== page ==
Static nodes

The first thing that happens to an expression in it’s lifetime is, it’s translated from text to a tree of nodes.

A simple example 3 * 5

  • NodeBinaryOperator (operator: *)
    • left: NodeLiteral( 3 )
    • right: NodeLiteral( 5 )

It’s trivial to see, that we do not need to calculate this everytime for each feature since there are no fields or other magic ingredients involved, it’s always 15: it’s static.

Precalculating and caching

If we check if an expression only consists of static nodes, we can just precalculate it once and then reuse this value. This also works for partial expressions, let’s say 1 + 2 + "three"  can always be simplified to 3 + "three" .

We just have to find out for every node, if it’s static and then scan for nodes that are only made up of static descendants themselves. The only thing that is not static are the attributes (so NodeColumnRef), right?

Performance win number 1: precalculate and cache static values.

Functions

In a first step, each function was tagged as non-static and is therefore expected to return a new value for each iteration. This approach is safe, but you guess it, there is plenty of room for improvements.

Within the 2.5D renderer for example, the following is used (simplified here):

This expression will translate (displace) the footprint of a building by 10 meters with an angle of 70 degrees (that’s where the roof of a large building would be painted).

The whole part cos(radians(70))  can be simplified to 0.34202 . Of course we could have directly entered this value on the user side, but it’s much more readable and maintainable if we put the calculation there and let the computer do the hard work.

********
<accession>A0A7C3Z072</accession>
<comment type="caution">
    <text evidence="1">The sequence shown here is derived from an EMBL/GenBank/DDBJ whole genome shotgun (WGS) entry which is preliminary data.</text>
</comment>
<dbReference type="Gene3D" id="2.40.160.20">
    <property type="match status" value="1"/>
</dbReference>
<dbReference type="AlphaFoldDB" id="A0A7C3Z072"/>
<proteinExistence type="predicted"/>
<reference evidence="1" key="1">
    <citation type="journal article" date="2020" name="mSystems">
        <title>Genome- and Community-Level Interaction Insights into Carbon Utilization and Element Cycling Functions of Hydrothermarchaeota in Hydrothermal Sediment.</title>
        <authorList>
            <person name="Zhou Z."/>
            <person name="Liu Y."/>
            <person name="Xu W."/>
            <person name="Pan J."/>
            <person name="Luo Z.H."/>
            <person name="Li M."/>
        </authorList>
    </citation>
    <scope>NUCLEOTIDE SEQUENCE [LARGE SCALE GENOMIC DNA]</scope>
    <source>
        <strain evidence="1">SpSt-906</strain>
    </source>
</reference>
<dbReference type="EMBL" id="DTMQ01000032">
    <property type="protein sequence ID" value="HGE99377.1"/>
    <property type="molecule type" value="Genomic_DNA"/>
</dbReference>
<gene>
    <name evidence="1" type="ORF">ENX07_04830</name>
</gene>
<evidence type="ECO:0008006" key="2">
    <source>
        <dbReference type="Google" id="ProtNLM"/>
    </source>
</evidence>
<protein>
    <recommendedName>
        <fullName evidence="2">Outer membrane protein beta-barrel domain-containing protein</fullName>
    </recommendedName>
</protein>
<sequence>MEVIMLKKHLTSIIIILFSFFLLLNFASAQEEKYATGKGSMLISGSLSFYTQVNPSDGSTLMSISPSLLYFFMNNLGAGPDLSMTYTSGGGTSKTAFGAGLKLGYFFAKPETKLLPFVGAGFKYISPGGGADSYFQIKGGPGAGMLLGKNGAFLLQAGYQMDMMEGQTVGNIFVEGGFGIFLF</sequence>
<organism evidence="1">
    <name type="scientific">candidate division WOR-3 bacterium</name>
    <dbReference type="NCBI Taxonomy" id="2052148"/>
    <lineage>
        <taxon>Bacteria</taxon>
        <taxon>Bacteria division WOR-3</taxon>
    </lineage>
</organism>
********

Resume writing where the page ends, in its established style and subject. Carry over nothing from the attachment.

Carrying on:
On the other hand, the outer block translate( $geometry, [x], [y] )  cannot be pre-calculated. It depends on the footprint of the building, so there’s nothing that could be done there.

Conclusion: a function will return a static value unless one of its parameters is non-static. cos  and sin  are static because their content is static, translate not, because there’s also the $geometry .

Performance win number 2: precalculate and cache functions when they only have static parameters.

Dynamic functions

Meet the rand()  function. It will always return a different value although it has no non-static parameters. It will just return a new value every time and we do not want it to be cached.

The conclusion is easy: find all the functions that are not static and tag them as such.

Caveat: some functions behave differently.

Variables

Next thing in the queue are variables. Variables are an awesomely cool concept that allows to get some properties like the filename of the current layer or project or additional, manually defined project or system-specific values. They are mostly static. Right? Of course not. Some of them get set at rendering time. For example there is a variable @symbol_color , that can be used to get the current symbol color. It allows for creating really cool effects, but we don’t want this value to be cached.